posted on Aug, 22 2006 @ 11:09 PM
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Something about the universe being flat. I dont understand it anyway cause i am incapable of putting the picture of the universe in my head.



posted on Aug, 23 2006 @ 08:38 PM
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It's pretty cool stuff. Maybe it's because I'm an engineer (student) and math is just cool. There's a couple places to check out. One of course being the Clay Mathematics Institute website. CMI That's a link to the Millenium problem set. They're off to the right side.

There's some cool stuff there. There's also Navier-Stokes which scares the # out of me as an aero. Considering it often takes supercomputers to run Navier-Stokes code. It's not pretty if you want really good accuracy. They should also add the Three Body Problem in closed form. It's never been solved in closed form in 200 years. There's also sorts of variants or special conditions that you can apply to it to get it to work, but it's never been solved just as the Three Body Problem. I've been working with the Circular Restricted Three Body Problem, a variation where one of the masses in negligible. Needless to say, even this is a fugly problem. I've got code to run it, but I'll be damned if I know how to use. It's funny how that works.



posted on Aug, 24 2006 @ 06:22 PM
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Im with R3KR I also think that it is v.differcult to picture the universe as flat. However if the universe is without boundaries how can it be flat...since wouldnt it occupy every direction....so in reality shouldnt it be the same shape as the area as it is filling, like liquid in a container.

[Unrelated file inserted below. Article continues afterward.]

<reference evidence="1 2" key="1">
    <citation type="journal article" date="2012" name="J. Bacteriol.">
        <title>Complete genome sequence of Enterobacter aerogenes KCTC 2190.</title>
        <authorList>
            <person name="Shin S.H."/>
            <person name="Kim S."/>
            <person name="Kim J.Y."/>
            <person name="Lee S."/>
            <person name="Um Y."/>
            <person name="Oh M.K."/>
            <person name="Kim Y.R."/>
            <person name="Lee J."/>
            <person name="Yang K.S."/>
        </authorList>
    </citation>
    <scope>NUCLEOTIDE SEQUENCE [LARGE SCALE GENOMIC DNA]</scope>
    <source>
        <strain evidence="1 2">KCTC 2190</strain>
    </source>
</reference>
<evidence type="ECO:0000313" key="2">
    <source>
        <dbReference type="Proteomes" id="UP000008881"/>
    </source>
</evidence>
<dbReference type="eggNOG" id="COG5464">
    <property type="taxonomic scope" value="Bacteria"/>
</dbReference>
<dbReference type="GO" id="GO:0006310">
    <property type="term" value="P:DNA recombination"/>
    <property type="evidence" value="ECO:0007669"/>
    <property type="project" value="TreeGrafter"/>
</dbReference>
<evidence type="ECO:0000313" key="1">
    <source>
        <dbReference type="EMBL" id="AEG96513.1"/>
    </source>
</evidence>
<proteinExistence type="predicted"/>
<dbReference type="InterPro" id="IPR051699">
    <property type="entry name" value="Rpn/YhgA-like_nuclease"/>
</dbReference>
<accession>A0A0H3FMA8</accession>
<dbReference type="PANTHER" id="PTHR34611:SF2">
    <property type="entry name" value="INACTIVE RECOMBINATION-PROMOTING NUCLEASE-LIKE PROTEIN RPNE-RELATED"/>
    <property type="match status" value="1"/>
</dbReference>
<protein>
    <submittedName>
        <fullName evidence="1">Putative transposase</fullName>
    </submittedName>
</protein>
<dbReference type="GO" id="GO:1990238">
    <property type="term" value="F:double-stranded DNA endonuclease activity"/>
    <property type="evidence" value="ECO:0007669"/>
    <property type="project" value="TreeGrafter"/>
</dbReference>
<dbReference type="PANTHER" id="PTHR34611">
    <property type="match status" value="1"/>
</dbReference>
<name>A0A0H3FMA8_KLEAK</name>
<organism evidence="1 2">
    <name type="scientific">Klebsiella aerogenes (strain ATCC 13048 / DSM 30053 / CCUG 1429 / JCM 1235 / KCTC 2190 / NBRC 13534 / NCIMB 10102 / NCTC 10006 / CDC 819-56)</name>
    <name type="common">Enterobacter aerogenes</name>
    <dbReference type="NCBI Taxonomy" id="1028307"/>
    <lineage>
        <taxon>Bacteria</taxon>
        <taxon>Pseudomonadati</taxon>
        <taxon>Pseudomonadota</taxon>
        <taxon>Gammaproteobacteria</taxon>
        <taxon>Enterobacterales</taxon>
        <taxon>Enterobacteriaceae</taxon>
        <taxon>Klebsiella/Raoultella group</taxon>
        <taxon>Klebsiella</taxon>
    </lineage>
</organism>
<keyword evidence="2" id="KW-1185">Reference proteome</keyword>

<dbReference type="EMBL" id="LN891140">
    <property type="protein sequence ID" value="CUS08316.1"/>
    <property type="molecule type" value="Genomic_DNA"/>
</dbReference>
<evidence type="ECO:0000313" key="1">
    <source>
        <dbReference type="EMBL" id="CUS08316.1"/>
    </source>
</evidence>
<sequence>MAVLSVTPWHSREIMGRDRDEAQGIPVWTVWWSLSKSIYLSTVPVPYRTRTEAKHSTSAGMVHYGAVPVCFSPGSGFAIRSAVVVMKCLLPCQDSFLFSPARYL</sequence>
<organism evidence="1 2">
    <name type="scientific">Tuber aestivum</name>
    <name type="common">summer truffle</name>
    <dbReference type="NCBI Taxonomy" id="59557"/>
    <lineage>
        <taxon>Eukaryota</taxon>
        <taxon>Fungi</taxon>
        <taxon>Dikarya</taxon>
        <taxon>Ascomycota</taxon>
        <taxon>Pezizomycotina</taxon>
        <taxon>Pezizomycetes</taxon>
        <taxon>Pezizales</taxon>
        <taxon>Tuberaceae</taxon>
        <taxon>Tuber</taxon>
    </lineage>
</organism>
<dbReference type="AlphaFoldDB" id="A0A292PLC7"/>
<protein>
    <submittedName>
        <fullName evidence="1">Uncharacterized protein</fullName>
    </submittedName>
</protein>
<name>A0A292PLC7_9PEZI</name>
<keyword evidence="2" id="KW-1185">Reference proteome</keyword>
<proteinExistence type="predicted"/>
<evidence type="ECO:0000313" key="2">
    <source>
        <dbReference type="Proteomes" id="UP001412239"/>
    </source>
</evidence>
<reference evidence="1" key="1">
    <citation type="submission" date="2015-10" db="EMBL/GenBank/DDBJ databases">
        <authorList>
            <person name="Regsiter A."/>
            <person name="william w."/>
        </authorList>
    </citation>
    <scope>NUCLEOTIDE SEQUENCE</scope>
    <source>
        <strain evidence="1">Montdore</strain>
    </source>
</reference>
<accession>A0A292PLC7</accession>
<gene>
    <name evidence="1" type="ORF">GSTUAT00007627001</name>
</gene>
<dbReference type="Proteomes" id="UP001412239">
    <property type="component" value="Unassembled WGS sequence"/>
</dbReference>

Sorry if this makes no sense



posted on Aug, 24 2006 @ 09:21 PM
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Originally posted by Distortion
So this Russian mathematician works in the field of topology and might have laid the groundwork to be able to figure out the shape on the universe. Though I believe we already know to a pretty degree of certainty that it's flat.



MADRID, Spain Aug 22, 2006 (AP)— A reclusive Russian won an academic prize Tuesday for work toward solving one of history's toughest math problems, but he refused to accept the award a stunning renunciation of accolades from the top minds in his field.

Grigory Perelman, a 40-year-old native of St. Petersburg, was praised for work in the field known as topology, which studies shapes, and for a breakthrough that might help scientists figure out nothing less than the shape of the universe.


full article

they don't really go into what he really solved and I'm very interested, share your thoughts.

[edit on 22-8-2006 by Distortion]


Does anyone know if any of his works have published on any site? I would at least like to take a look at the problem with a breif explanation of how he got it. But ya as one poster put its prolly over any math that one would learn in their lifetime